published: 22.02.2013, 14:15 | updated: 22.02.2013 14:16:43
Prague - Czech PM Petr Necas signed today contracts with 16 churches and religious communities on financial settlement on behalf of the government in spite of the opposition´s protests and the fact that the Constitutional Court (US) has not yet ruled on three complaints against the law law.
Under the law, which the Chamber of Deputies passed last November, churches are to be returned land and real estate, confiscated from them by the communist regime, worth 75 billion and given 59 billion crowns plus inflation in financial compensation for unreturned property during the following 30 years. The largest sum, 47 billion crowns, would go to the Roman Catholic Church.
At the same time the payment of state subsidies they now receive will be gradually stopped. It now amounts to some 1.5 billion crowns annually, but it will be gradually lowered until it is completely terminated after 17 years.
The Czech Baptist Union is the sole of the 17 entities entitled to the compensation not to have signed the contract, saying the property it lost under the communists is negligible and that it has been used to self-funding.
"It is mainly an act of justice because this step redresses certain wrongs that were done to churches and religious communities during the communist regime," Necas said at a press conference after the signature.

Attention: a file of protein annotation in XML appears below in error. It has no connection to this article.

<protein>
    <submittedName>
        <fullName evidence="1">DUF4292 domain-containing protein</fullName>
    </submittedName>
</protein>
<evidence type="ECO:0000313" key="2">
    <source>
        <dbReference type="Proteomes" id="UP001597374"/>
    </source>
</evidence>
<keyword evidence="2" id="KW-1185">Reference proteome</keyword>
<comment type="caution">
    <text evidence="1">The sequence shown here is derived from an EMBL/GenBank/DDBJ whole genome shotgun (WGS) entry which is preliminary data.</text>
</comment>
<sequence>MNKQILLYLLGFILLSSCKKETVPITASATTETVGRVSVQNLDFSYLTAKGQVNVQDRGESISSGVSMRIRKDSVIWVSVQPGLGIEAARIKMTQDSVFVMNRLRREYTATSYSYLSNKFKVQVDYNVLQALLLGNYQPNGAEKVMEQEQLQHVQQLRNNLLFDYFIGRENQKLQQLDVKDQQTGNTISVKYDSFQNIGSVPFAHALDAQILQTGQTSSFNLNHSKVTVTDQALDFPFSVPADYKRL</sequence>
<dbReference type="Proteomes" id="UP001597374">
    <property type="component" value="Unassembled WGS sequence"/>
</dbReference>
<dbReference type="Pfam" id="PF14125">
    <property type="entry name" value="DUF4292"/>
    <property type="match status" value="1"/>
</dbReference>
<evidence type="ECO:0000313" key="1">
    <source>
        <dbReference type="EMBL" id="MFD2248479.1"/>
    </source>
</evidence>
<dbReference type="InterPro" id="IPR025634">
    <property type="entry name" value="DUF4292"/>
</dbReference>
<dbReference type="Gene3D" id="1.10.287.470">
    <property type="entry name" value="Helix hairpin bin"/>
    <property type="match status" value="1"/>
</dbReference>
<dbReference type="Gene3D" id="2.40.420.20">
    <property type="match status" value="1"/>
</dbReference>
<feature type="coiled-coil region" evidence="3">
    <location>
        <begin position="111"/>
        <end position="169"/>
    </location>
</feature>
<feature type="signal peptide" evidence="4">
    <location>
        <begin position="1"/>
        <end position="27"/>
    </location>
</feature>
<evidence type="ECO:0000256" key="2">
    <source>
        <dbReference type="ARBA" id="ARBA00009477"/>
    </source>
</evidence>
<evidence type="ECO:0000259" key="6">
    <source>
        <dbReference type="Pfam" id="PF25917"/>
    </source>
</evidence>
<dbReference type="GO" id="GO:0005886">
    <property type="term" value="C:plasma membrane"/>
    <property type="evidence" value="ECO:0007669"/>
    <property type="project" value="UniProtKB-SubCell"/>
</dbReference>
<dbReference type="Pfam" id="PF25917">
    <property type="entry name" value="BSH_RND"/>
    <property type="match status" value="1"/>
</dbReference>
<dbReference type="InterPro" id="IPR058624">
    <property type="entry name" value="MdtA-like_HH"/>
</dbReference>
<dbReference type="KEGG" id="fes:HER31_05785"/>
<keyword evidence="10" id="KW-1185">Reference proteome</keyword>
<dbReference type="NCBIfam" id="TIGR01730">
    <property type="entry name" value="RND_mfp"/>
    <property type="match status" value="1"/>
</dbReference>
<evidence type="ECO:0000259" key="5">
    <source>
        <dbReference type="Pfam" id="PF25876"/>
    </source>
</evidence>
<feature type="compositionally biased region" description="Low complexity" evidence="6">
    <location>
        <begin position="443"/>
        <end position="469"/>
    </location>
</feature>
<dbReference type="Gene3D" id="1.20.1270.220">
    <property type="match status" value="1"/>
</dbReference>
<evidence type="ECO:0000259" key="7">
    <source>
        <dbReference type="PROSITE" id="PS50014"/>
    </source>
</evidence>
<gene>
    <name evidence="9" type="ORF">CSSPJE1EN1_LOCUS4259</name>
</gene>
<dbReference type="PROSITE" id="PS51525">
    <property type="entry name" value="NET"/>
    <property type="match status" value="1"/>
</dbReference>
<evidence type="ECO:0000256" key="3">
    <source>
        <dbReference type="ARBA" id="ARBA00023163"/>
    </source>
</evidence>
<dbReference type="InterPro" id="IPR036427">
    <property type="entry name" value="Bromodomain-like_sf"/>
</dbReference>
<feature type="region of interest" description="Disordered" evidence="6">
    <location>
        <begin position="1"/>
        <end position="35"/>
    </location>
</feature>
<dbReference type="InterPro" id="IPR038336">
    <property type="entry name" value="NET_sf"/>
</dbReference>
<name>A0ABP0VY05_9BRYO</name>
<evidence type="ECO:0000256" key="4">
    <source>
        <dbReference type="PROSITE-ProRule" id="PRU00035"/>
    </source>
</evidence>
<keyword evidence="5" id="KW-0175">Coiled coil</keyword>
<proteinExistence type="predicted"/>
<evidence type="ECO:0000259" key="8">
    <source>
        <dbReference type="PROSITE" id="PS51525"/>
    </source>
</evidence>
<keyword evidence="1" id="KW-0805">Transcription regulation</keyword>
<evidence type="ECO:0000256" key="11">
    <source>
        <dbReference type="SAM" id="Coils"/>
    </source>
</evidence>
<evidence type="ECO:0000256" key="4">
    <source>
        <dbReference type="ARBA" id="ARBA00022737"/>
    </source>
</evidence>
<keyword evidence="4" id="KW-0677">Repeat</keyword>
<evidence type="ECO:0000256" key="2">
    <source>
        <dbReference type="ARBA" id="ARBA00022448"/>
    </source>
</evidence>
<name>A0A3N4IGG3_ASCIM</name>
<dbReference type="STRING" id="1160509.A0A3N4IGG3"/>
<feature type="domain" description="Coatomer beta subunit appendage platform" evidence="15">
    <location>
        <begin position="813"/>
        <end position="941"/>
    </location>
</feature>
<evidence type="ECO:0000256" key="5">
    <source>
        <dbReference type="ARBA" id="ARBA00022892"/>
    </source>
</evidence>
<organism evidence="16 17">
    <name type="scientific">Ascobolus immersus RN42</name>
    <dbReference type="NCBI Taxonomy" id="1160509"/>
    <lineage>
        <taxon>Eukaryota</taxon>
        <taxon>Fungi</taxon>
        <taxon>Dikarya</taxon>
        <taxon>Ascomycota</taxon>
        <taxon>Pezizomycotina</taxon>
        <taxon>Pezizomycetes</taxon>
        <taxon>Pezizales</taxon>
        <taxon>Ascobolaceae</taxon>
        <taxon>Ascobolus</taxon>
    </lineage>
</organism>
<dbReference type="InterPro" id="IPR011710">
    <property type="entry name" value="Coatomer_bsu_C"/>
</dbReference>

"At the same time the foundations of new modern relations between the state on the one hand and the churches and religious communities on the other have been laid," Necas said.
The act of signature alone was closed to the media. Representatives of some churches did not allegedly wish their presence on the occasion.
Journalists could not even talk to them on their arrival in the Government Office.
The law on property settlement with churches has been strongly criticised by the opposition Social Democrats (CSSD), Communists (KSCM) and Public Affairs (VV).
All three parties have filed complaints demanding the abolition of the legislation or its parts.
The CSSD also asked the US on Thursday to grant an injunction banning the signature of the contracts pending a ruling by the US.
However, the US plenum that must deal with such a proposal will only meet next week.
The CSSD said the government may be trying to press on the court to only make a decision after the signature of the contracts.
US secretary-general Tomas Langasek said today it would be correct and responsible if the government did not hurry signing the contracts and waited for the court to give its ruling.
President-elect Milos Zeman (Party of Citizens´ Rights, SPOZ) also said today he would not sign the contracts before the US makes a decision.
Necas said, however, the date of signature was planned a long time beforehand and that he does not expect the US to abolish the law.
The US should not be turned into a third house of parliament, Necas said.
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